Doing things we don’t quite know how to do well is what we, humans, do all the time

My editorial on You Tube

Here I go again with my investment strategy, and with a live account of what is happening in a tiny little, Central European stock market, namely in Poland. This is a crazy rush on biotech and medical companies, with their market value growing like hell. I joined the fun, like 2 weeks ago, and this is madness, like really. In this update, I am trying to find some method to that madness, and more specifically, I am going to investigate the kind of business, and the kind of assets I have invested in.

Before I develop further, a few words about my stance on the current situation. As I go on any medium, social or general mainstream, everybody is taking a position regarding the COVID-19 pandemic. I am a strong partisan of getting my s**t together in the presence of danger, rather than moaning and complaining. I guess the way I can get my s**t together is to be a good person to the people whom I am close to – my son, my wife, my elderly aunt – then to be a good teacher to my students, and, on the top of that, to be an inspirational scientific blogger for whomever wants to read my blog (  ) and follow my You Tube channel ( ). When I see a lot of people freaking out about things which they don’t have any leverage on or which are really secondary in the present situation, I say to myself: ‘This is the right moment to remain calm and be the glue which holds at least some things together’.

Yes, things are rough now, and they are going to stay this way for quite some time, and they are likely to drift into even stormier waters. Life is brutal, as we used to say in Poland, back in the times of communism. Yes, it is, and whatever kind of coziness we develop, it is just a soap bubble. Thus, however rough things are going to be, there is always a tomorrow, and it is a good idea to work (work, not moan) to make that tomorrow a better place.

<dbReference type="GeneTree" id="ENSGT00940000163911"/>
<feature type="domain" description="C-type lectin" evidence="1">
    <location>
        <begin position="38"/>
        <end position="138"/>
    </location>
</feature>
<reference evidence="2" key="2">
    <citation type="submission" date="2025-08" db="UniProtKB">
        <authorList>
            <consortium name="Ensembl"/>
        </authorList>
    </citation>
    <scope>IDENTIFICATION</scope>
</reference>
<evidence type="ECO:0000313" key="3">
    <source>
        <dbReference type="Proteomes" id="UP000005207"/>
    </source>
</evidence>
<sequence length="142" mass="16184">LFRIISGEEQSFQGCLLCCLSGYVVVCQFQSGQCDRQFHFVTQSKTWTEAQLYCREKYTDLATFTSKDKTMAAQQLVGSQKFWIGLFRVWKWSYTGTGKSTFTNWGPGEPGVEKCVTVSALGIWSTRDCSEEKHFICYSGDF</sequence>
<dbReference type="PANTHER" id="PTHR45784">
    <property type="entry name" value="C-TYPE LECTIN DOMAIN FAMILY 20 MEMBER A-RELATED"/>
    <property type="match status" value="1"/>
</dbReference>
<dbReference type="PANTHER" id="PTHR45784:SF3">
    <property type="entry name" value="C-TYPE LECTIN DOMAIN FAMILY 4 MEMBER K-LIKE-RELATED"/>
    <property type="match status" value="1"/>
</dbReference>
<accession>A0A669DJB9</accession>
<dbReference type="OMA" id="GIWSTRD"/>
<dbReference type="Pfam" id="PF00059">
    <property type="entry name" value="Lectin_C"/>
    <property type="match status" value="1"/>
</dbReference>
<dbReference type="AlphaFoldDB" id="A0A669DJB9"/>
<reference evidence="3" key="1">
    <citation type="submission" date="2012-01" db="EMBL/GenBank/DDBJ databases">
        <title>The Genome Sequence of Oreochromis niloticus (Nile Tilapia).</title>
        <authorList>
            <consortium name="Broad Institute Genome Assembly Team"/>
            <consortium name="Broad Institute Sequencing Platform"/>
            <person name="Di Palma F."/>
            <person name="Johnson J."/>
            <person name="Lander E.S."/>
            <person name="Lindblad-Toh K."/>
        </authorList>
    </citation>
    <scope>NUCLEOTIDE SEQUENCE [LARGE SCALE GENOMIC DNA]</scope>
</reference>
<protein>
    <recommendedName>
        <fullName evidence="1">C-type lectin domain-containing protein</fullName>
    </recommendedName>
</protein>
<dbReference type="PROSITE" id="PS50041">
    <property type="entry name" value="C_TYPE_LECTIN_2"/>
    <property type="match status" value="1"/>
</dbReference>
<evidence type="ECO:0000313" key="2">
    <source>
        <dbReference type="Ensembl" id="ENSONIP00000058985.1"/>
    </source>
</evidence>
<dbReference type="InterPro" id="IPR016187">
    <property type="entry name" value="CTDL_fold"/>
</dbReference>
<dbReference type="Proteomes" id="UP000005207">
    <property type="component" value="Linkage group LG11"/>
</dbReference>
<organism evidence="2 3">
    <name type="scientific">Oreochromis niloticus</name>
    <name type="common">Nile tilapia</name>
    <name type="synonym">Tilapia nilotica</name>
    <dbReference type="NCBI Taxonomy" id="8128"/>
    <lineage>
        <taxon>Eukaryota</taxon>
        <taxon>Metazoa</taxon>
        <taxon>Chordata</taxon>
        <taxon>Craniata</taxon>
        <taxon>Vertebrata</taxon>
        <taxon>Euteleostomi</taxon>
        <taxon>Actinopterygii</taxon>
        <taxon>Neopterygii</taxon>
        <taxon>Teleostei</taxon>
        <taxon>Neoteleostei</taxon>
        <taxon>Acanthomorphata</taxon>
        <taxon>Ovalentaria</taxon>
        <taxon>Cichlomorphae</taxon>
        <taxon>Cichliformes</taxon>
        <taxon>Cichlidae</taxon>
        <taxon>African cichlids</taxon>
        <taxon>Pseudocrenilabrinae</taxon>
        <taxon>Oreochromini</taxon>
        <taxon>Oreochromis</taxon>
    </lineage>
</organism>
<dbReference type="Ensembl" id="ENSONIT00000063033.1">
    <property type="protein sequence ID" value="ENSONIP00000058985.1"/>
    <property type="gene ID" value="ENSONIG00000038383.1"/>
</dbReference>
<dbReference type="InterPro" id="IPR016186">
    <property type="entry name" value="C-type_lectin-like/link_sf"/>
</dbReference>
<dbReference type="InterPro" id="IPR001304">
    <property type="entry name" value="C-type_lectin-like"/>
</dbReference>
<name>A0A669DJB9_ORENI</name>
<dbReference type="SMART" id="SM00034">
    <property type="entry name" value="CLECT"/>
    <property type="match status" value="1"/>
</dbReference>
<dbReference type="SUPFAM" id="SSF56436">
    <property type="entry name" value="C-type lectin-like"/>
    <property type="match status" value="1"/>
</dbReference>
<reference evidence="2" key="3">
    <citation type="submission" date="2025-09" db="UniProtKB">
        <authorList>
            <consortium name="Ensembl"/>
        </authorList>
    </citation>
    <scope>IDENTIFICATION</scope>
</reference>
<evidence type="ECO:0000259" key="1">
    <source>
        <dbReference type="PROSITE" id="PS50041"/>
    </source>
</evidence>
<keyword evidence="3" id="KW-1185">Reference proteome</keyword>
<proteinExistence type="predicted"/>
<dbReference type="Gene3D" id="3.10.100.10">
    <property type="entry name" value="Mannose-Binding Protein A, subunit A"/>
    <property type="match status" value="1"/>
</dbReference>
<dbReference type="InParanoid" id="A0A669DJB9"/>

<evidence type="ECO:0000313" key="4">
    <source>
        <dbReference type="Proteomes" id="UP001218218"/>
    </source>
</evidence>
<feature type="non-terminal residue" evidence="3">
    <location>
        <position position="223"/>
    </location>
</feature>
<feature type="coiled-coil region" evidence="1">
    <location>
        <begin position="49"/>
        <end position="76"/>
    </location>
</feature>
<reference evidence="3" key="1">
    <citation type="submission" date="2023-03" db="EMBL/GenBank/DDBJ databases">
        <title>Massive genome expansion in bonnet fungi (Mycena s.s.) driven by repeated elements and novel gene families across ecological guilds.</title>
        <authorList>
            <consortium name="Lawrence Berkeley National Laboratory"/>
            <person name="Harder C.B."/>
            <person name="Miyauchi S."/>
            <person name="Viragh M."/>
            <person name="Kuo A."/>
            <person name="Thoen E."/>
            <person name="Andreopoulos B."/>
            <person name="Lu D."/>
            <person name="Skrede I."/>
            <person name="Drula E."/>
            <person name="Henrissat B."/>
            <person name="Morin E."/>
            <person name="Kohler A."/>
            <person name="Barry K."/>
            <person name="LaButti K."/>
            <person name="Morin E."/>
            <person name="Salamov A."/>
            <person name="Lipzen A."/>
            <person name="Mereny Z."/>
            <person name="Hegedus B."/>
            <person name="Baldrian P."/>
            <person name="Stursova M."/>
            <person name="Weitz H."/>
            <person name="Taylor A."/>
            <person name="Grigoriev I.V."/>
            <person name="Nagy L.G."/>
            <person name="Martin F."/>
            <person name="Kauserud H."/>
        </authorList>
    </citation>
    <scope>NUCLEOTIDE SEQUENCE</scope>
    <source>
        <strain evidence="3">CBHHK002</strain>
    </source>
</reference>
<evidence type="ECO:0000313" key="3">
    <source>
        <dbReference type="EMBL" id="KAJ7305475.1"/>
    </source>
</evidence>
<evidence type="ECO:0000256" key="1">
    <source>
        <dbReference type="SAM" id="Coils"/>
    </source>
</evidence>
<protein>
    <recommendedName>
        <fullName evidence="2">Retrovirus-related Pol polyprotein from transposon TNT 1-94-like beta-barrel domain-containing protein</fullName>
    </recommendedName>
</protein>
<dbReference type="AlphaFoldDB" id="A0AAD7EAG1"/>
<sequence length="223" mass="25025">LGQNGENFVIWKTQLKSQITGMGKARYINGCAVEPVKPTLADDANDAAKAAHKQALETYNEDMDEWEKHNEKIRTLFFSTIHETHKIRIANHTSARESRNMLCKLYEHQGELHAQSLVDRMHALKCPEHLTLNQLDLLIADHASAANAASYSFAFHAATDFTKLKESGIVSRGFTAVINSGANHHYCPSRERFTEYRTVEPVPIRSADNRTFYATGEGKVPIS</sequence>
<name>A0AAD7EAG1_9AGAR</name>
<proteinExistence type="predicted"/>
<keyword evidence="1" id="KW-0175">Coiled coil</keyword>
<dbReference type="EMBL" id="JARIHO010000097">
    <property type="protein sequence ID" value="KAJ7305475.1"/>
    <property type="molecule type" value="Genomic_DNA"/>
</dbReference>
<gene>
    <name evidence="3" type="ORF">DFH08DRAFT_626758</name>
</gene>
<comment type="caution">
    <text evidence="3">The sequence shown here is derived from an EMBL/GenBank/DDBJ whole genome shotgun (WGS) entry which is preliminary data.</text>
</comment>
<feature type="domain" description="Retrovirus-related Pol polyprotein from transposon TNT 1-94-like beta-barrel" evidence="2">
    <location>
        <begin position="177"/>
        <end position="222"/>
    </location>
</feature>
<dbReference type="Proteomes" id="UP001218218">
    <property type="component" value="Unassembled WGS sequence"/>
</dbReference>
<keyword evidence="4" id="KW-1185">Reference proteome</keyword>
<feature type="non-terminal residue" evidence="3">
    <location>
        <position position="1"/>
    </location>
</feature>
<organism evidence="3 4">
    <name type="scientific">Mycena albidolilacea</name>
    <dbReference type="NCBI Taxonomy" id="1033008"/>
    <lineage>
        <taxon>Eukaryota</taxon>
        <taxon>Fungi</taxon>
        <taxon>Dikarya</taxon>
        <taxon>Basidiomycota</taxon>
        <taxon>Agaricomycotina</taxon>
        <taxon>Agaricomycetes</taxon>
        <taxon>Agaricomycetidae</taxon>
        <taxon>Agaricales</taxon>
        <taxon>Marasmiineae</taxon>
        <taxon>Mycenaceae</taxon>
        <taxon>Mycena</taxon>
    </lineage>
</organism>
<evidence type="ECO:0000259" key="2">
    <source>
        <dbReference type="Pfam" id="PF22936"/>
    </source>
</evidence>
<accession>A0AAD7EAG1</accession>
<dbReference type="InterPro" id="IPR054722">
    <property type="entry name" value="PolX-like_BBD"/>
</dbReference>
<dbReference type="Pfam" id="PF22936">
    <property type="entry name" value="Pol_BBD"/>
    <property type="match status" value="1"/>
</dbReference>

Now, a tough question comes: do I really think that investment in the stock market, even successful, can make tomorrow a better place for anyone else than me? I am honest: there is egoistic pursuit of gain in what I do, yet there is more. I deeply believe that the Beasty (you know, THAT virus) is already changing our civilization. We will have to be tougher and more resilient, and healthcare is one of the fields which the Beasty has really exposed as f**king feeble. We will need better healthcare, and more of it, and we will need a lot of good, new science in the game, properly developed into something workable in real life. I hope that massive investment in biotech stocks, currently taking place in Poland, means a deeper, fundamental drift of resources towards that industry as a whole. I hope that by investing in this sector via the stock market, I am taking part in something socially valuable, which will pay off in the future at many levels of economic utility. I want to find my bearings in that social change.

Moral stance taken on the virus and its corollaries, I pass to the substance of my update: my investment strategy and its scientific development, peppered with some educational content addressed to students of economics and management, my students as well as students in general.